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To the bitter end.

Another round of peace talks between the Khartoum government and the southern Sudanese rebels has come and gone. After nine years of civil war, peace is still not in sight. Anver Versi reports that the southerners' dream of securing an equal place with the Muslin north is fading fast.

THE FAILURE of the latest round of talks (held in Abuja, Nigeria) between the Sudanese government and southern rebel movements has surprised no-one. Over the nine years, peace talks between the two warring sides have become something of a ritual interlude during which nothing of real substance is ever decided.

The Abuja talks, however, acquired a greater significance because the stakes have become higher. The authoritarian military regime of Brigadier General Omar Hassan Bashir is seen as increasingly out of step with the trend towards democratisation now gathering pace throughout the rest of Africa. On the other side, Colonel John Garang's rebel Sudanese People's Liberation Army (SPLA) has suffered a series a military setbacks and a damaging split within its ranks in August 1991.

The rebels' aims have become even more blurred than before. Garang has always claimed that he is fighting for the freedom of all Sudanese, but this ambition is now well beyond his means. His southern rivals, Lam Akol and Riek Machar, who head the breakaway "Nassir" faction, want complete independence for the south.

The division is also ethnic in nature Garang's supporters (now known as the "Torit" faction) are chiefly Dinka, while Akol and Machar draw their backing from the Nuer tribesmen. Each side has taken to killing civilians of the rival group.

It was remarkable, therefore, that the two rebel groups managed to present a common front at Abuja, and even more remarkable that for the first time negotiations ended with a joint communique signed by both the Sudanese government and the SPLA calling for a peaceful settlement.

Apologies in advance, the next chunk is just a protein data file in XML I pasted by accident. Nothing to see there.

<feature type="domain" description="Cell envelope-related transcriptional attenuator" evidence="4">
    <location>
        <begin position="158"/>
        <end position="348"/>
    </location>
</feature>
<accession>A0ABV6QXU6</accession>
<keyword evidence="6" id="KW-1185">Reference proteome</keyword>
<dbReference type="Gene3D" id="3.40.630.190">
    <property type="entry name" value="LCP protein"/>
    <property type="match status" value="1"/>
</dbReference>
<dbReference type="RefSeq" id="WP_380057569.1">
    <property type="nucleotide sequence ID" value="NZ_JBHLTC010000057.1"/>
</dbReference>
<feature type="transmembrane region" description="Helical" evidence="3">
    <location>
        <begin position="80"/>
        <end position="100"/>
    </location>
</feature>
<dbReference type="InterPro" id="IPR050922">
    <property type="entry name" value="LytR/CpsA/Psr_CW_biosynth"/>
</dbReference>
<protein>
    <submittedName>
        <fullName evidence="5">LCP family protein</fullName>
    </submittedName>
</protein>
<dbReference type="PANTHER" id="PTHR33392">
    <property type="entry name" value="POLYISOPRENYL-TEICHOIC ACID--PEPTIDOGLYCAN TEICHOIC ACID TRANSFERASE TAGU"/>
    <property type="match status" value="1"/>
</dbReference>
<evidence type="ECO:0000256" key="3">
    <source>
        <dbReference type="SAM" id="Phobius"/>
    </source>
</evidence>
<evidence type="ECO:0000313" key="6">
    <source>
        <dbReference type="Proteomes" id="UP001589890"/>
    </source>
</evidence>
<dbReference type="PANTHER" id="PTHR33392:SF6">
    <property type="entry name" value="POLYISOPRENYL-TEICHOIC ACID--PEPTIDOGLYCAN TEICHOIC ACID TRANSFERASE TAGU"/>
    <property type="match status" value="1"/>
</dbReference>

Since the fall of the Ethiopian dictator Haile Mengistu Mariam in May 1991, Garang's supply of Russian weapons has dried up and he has lost safe havens across the frontier. Support from neighbouring countries like Zambia, Zimbabwe and Kenya is at best marginal.

On the ground, the was is going inexorably in the government's favour. Since March, government forces have moved southwards in a four-pronged offensive which has resulted in relieving Juba from several years of siege. The SPLA has lost many of its towns, been cut off from its last supply route through Lokichoggio in northern Kenya and abandonned its headquarters at Torit.

Add to this a severe famine affecting large tracts of southern Sudan and an increasingly unfriendly population, and a degree of compromise by both the exhausted warring parties in Abuja might be possible. Instead, after the usual polite discussion, it was back to the business of fighting as usual. Perhaps the most significant outcome of the talks was the government's success in excluding any mention of self-determination for the south from the final communique. Khartoum is still playing tough.

A much more dramatic event occurred several thousand miles away in Canada. Dr Hassan Turabi, the leader of the National Islamic Front (NIF) was at Ottawa airport on his way to deliver a lecture in Montreal when a bungled attempt was made on his life.

Extraordinary for a seemingly reasonable exponent of his fundamentalist views, Turabi excites passionate hostility and support in equal measures. His official functions are almost non-existent but there is no denying that he is the principal ideologue, even the eminence grise, of the regime.

Turabi was educated at the Sorbonne and over the years has gained a reputation as a formidable intellectual with an incisive legal mind. He brought all these qualities to bear when he delivered a lecture on nationhood in London a few weeks before he was attacked.

However, his thesis, even with all its academic annotations, was bound to send shivers of apprehension through all those opposed to the imposition of Islamic sharia law throughout Sudan. These include many northerners who feel that Turabi and his NIF have hijacked government from its more traditional practitioners.

The north, if Turabi's lecture is anything to go by, would like to see nothing more than a complete severance of the troublesome south so that the north could "take its rightful place" within the Islamic Umma. The lecture brought into sharp focus the fact that the civil war is principally a religious war waged against both the southerners and their supporters, including Western church organisations which are determined to prevent the encroachment of Islam further south.

The north, with its ancient connections to Egypt and the Islamic world beyond, its sophisticated social and political orgnisation and its highly developed commerce was always in a better position to benefit from colonisation.